We came to the bus stop and had timed it just right. The number 37 to the Market Square rumbled towards us within a couple of minutes of our standing there.
“Right you are Uncle Wilfred.” He helped the elderly man onto the platform. Then stepped back down to the pavement!
For a moment Uncle Wilfred panicked.
“Eh, Keith lad. You’re not coming with us?” he quavered. “Now what do you need me for?” responded Dad with a twinkling grin. “You’re the expert.” And to me: “Now mind Harriet. You be a good girl and bide by Uncle Wilfred’s decision. He knows best. Now give this fiver to Uncle. It’ll more than
pay for the guinea pigs and all their food.”
“Yes Dad,” I answered meekly.
As I boarded the bus, the full import of the situation fell upon me. I was part of a conspiracy. A conspiracy to give Uncle Wilfred back some dignity. I felt rather pleased with myself. I just prayed nothing would go wrong with Uncle Wilfred’s dicky heart.
“One and a half to the Square,” Uncle Wilfred announced decisively, when the clippie came for our fare.
He gave me the tickets to hold and we smiled at each other, checked for gnet.org. Our adventure had begun!
By the time we were halfway into town, I had learnt a lot about guinea pigs and guessed something about Uncle Wilfred.
In his modest way, he had been quite an important man when he had been judging. He’d not only known all the different breeds of guinea pigs and their finer points of conformation, condition and colour, but he’d also had to recognise all the tricks of showing. Some exhibitors hadn’t been above cheating or offering bribes! But Uncle Wilfred had never been fooled. My respect for him grew by the minute.
WE alighted from the bus at the edge of Market Square. I took Uncle Wilfred’s free hand. It was thin and smooth and felt a bit like holding a wet fish.
His face, however, was glowing with sheer enjoyment as we walked between the stalls. Every now and then he paused, leaning on his stick, to listen to the bantering sales patter, flowing all around us. We came, eventually, to the shop. And went in.
We approached the brassbound counter, where a grey parrot squawked “Hello” in a friendly manner, then went back to hacking at the “Not for Sale” notice on the bars of its cage.
There were quite a few people in the shop. Most of them apparently just looking. But Uncle Wilfred and I had business to do. He stated it with a new ring of authority in his voice.
“A pair of guinea pigs? Yes, we have several in stock. Smooth-haired, Abyssinian, Peruvian, Himalayan,” the round-faced man behind the counter informed us enthusiastically.
“May I examine them ?” asked Uncle Wilfred firmly.
“Why certainly, sir. I’ll take out whichever ones you fancy.”
So the search for my guinea pigs began.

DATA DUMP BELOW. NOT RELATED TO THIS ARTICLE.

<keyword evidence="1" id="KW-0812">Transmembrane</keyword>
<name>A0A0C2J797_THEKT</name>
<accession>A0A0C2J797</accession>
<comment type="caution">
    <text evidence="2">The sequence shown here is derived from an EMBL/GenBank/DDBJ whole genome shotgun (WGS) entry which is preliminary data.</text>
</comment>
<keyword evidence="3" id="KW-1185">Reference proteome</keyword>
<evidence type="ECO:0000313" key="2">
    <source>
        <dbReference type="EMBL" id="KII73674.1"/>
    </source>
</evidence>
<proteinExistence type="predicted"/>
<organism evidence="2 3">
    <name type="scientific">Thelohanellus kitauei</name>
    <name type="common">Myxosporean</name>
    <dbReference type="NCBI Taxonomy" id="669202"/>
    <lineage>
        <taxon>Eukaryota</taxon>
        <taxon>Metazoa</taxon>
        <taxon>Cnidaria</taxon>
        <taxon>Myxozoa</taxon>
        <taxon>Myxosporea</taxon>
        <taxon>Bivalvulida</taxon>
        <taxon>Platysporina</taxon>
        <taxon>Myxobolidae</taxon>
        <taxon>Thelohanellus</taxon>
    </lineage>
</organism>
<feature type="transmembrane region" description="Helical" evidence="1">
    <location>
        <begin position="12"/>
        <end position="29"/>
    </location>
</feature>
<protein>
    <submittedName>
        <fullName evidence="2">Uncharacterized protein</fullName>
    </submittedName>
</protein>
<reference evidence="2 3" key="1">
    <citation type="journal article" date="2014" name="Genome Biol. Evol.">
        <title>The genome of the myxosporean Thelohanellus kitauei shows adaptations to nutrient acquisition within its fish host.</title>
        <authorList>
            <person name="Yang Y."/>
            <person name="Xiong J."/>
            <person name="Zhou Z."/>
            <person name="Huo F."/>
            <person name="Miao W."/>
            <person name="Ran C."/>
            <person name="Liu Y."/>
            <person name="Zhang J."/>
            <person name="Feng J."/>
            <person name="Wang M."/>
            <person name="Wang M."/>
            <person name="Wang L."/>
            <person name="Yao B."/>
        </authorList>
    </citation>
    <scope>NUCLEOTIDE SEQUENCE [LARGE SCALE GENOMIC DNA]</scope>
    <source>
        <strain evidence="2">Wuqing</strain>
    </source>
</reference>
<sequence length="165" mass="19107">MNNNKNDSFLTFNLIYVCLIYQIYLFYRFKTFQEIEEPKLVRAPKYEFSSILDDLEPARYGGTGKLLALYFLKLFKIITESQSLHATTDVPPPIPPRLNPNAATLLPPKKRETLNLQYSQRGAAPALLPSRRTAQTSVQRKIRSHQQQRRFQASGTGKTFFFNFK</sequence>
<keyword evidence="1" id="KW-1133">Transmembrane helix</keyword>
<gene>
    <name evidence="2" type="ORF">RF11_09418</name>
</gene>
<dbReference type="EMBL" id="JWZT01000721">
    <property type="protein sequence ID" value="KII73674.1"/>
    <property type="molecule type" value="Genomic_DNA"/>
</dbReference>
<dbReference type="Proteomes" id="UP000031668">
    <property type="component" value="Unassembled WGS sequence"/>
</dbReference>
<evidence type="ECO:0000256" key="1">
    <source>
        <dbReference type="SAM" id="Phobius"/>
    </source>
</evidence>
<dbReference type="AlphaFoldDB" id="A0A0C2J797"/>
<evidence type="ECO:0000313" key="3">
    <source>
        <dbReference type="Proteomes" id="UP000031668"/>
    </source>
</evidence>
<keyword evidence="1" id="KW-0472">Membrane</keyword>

They were all very appealing. I liked the Abyssinians best, with their funny, rosetted fur. Fortunately Uncle Wilfred concurred. So we concentrated on them.
The years fell away from my uncle. Absorbed in his task, he
had become the championship judge again. The shopkeeper sensed his vastly superior knowledge, stopped his quick-sell spiel and waited for Uncle Wilfred’s decision with an anxious frown.
“We’ll take the black boar and the ginger sow,” my uncle pronounced after careful deliberation.
“I’m sure you’ve made the right choice. They’ve come from my best supplier.”
Uncle Wilfred nodded, as if he needn’t be told.
At that moment the shop bell behind us jangled dementedly, as the door ricocheted several times before finally closing.
An extraordinary shock of silence followed, in which we all looked around, instinctively aware that something rather terrible had entered our midst.
I heard a woman whisper: “Heavens preserve us, it’s Harry Thomsett,” in much the same chilled tone as she might have said it was Frankenstein!
He could have been Frankenstein’s monster, for the man was a giant. Broad, brawny and with features that seemed to have been chipped out of granite. He darkened the shop with his presence.
I wished we weren’t so near the counter. I wished we were at the back of the shop, where it was nice and dark. I wished my dad was there. I wished I’d never wanted guinea pigs. Above all, I thought of Uncle Wilfred’s dicky heart and Aunt May’s parting threat. “If he has one of his turns from overexcitement, I’ll hold you responsible.”
Overexcitement! It was here. Barely three strides away. Six foot six of Overexciternent, breathing fumes that implied nearly every cubic inch was saturated with best bitter.
Harry Thomsen, whoever he was, was reeling, rolling drunk!
“Canarily seed. Ah shwant two pund of canarily seed,” he slurred, swaying over the counter.
When he opened the great maw of his mouth, Thomsett revealed he had but one tooth in his head. A front one, that jutted up like a tombstone. I was horribly fascinated by it.
“I’ll just finish serving this gentleman,” the shopkeeper said.
“Ah’m in an ‘urry. Carnsh wait.”
“I really shan’t be long.”
“Wash trouble wit’ folks. Folks won’t oblige. Whole Worlsh is miserable. Full o’ miserable people. Ah’m ‘appy. Whyn’t everyun elsh ‘appy?” Thomsett demanded furiously. “Canarily seed. Thash all ah’m askin’ for!”
“But this customer was first.”
“It’s quite all right,” Uncle Wilfred interposed, prudently. “Please serve this . . . gentleman.”
The shopkeeper thankfully scurried off with a brown paper bag and began to fill it as fast as he could from a seed bin.